Research

My research is broadly focused on oyster ecology, conservation, and restoration.  Below is a sampling of some current and ongoing projects.

Oyster reef restoration – do restored reefs function like natural reefs?
We are conducting several ongoing oyster reef restoration projects to ask the overarching question: “Do restored reefs function like natural reefs?” These projects include a 4-acre subtidal reef complex in Copano Bay, TX, and a 2-acre subtidal reef complex in Aransas Bay. Both projects have used reclaimed oyster shells from coastal bend restaurants and seafood wholesalers as substrate. The reefs were constructed with higher vertical relief, similar to un-dredged reef structures in order to support higher oyster densities and larger populations of fish while reducing potential issues with sedimentation and hypoxia. These restoration projects are expected to result in increased oyster and sportfish abundance. Structural and functional characteristics of the reef complex are being monitored to determine short- and long-term success.
Characterizing the oyster reef community of Sabine Lake Estuary
Sabine Lake Estuary is located on the Texas-Louisiana border. The Estuary contains an extensive oyster reef complex that is likely the largest in the U.S. to remain in its natural, un-fished state. Due in part to substantial oyster mortalities as a result of the Macondo oil spill and subsequent freshwater releases, Louisiana has considered opening their side of the reef to commercial oyster harvest. This project seeks to characterize the oyster, finfish, and macroinvertebrate assemblage of this natural reef complex, and to determine the relative importance of natural oyster reef as habitat in comparison to nearby non-vegetated and marsh edge habitats. This work will provide insight into the community structure of a naturally functioning oyster reef system and the potential effects of habitat loss.
Suitability of alternative substrates as habitat for oyster reef restoration
Throughout Texas, because of a lack of oyster shells, many different substrates are being used to restore reefs, including crushed concrete, porcelain, limestone, and river rock. We are conducting field and laboratory experiments to determine the effectiveness of each substrate for attachment and growth of oysters, and also their relative suitability as habitat for fish and macroinvertebrates.
Spatial and temporal distribution of Perkinsus marinus in the Mission-Aransas Estuary
In partnership with Dr. Sammy Ray (Texas A&M University-Galveston), we conduct quarterly oyster sampling along a salinity gradient throughout Copano and Aransas Bays. The oysters are examined for the presence of Perkinsus marinus, a protozoan parasite that causes severe mortalities in Gulf of Mexico oyster populations. Disease prevalence is strongly linked to high salinities and temperatures. A section of mantle tissue is incubated in thioglycollate medium and then stained and examined under the microscope. We calculate both the percentage of oysters infected by P. marinus, and rank the infection intensity from uninfected to heavily infected.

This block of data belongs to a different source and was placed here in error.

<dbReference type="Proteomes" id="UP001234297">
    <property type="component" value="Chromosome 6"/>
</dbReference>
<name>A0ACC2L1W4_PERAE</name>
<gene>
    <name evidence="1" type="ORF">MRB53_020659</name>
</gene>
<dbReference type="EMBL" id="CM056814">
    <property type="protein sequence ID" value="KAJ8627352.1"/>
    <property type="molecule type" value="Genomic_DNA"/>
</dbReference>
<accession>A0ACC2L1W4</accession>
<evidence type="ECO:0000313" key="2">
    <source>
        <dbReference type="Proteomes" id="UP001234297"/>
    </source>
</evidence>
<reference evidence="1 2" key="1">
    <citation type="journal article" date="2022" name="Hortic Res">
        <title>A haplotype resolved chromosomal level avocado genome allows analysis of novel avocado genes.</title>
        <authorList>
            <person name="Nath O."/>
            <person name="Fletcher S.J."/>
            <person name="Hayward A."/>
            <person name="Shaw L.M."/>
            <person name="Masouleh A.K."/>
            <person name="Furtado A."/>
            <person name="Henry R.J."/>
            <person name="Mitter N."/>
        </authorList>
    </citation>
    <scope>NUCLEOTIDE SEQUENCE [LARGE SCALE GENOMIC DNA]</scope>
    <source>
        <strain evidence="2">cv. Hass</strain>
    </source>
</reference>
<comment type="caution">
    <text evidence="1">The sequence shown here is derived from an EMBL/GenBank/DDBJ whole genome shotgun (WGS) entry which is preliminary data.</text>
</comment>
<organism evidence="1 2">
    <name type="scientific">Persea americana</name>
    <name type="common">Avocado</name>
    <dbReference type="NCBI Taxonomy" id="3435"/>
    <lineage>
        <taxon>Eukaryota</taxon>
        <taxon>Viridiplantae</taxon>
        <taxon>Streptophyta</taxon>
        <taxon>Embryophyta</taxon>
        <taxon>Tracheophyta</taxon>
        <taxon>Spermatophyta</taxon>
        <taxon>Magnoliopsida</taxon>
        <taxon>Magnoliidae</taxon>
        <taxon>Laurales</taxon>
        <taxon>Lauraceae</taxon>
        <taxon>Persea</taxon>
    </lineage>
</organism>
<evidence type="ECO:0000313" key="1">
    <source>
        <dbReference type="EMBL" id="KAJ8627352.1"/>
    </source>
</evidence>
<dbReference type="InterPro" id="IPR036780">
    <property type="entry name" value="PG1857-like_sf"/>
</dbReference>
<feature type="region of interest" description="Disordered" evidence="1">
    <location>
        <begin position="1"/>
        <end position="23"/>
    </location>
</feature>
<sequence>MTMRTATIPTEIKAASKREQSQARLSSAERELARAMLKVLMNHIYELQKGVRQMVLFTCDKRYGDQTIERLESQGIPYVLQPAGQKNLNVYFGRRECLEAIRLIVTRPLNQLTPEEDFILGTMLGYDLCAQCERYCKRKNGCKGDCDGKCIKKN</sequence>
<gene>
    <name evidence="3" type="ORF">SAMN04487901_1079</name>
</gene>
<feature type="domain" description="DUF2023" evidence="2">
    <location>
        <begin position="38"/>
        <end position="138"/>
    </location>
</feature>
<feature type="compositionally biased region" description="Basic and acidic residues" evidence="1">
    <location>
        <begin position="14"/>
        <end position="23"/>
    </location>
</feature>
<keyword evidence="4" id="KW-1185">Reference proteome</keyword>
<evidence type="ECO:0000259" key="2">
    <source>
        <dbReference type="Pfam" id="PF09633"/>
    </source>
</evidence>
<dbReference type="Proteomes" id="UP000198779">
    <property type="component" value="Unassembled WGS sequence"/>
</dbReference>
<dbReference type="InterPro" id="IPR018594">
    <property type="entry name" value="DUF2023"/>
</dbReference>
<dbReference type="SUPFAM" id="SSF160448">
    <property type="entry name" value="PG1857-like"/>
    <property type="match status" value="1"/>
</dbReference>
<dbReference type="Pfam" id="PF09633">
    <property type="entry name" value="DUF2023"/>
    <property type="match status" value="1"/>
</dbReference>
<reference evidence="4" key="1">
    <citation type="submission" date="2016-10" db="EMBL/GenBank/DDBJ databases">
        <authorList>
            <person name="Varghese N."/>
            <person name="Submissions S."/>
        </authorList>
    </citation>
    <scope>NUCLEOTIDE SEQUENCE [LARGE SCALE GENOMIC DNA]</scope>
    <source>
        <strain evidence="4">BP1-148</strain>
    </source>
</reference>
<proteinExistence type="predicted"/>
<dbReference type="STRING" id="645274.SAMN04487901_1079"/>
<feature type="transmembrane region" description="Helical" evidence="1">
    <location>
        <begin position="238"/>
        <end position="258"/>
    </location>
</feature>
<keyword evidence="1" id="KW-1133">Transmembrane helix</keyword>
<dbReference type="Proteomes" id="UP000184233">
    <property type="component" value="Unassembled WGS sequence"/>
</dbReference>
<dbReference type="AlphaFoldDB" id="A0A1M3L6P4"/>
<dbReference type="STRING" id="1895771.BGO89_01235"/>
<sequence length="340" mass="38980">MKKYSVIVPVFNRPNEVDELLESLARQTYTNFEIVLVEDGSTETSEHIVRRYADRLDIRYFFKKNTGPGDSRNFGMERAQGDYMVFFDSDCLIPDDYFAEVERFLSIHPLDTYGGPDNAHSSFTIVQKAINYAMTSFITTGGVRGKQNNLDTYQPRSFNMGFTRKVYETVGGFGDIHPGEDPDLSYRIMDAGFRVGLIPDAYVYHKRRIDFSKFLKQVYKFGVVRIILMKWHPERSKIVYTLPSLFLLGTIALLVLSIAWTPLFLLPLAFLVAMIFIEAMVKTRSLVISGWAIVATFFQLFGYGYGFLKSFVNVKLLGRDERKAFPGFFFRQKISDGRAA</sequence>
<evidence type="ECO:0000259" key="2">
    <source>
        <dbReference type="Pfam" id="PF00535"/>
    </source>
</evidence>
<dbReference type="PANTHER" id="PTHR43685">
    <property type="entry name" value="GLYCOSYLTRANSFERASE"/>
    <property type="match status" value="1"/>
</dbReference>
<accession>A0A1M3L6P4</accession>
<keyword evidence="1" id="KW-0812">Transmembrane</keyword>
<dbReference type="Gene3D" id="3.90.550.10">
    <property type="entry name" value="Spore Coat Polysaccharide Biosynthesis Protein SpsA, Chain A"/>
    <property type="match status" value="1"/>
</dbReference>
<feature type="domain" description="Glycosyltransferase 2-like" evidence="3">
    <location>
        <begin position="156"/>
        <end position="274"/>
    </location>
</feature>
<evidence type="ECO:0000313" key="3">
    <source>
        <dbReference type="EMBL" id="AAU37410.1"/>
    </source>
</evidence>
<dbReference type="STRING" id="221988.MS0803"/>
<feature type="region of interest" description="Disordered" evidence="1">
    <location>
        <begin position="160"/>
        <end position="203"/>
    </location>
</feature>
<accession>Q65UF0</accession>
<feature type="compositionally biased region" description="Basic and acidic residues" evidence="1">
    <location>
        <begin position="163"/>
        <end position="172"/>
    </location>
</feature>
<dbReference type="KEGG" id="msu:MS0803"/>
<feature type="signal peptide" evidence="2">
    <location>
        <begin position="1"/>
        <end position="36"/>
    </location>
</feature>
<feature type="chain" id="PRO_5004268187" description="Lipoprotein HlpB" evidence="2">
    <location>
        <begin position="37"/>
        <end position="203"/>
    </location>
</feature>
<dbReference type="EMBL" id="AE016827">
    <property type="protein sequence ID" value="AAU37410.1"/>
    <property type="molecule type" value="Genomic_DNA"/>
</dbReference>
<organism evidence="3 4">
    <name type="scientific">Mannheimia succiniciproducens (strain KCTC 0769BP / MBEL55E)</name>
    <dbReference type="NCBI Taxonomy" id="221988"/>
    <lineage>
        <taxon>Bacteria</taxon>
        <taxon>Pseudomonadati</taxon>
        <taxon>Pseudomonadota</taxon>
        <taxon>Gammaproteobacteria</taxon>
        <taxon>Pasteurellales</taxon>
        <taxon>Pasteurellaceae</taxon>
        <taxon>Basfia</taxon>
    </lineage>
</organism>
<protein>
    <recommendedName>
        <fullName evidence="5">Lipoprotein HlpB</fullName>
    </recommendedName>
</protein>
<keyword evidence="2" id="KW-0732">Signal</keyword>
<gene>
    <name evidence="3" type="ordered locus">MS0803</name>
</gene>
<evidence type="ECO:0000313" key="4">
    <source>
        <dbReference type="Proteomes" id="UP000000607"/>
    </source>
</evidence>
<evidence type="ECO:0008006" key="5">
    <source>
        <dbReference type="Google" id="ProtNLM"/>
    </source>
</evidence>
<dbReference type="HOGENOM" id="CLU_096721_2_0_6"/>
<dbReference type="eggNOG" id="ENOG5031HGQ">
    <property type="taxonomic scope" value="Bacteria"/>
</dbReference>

A restoration suitability index model for the Mission-Aransas Estuary
For successful and sustainable oyster reef restoration efforts, it is necessary to choose sites that support long-term growth and survival of oysters. Selection of suitable sites is critically important as it can greatly influence mortality factors and may largely determine the ultimate success of the restoration project. This project uses a Geographic Information Systems (GIS) approach for identifying suitable sites for oyster reef restoration. The aim of this study is to develop a restoration suitability index model and reef quality index model to characterize locations based on their potential for successful reef restoration within the Mission-Aransas Estuary, Texas. The end product will be a practical decision-support tool that can be used by coastal resource managers to improve oyster restoration efforts.
Oyster shell recycling – “Sink Your Shucks”
Larval oysters need hard structures such as oyster reef for attachment and growth. However, in Texas, no mechanism exists for harvested oyster shells to be returned to bay waters. Rather, once the oysters have been eaten, large quantities of shells are typically discarded. Upland disposal of oyster shell disrupts the natural process of oyster reef growth and regeneration by depriving reefs of their most fundamental building blocks. What’s more, oyster reef restoration efforts are often limited by a shortage of available shell material. This project reclaims oyster shells from local restaurants and seafood wholesalers and stockpiles them for use in restoring degraded reefs. Associated activities include an economic assessment of oyster shell recycling and numerous community-based oyster restoration events.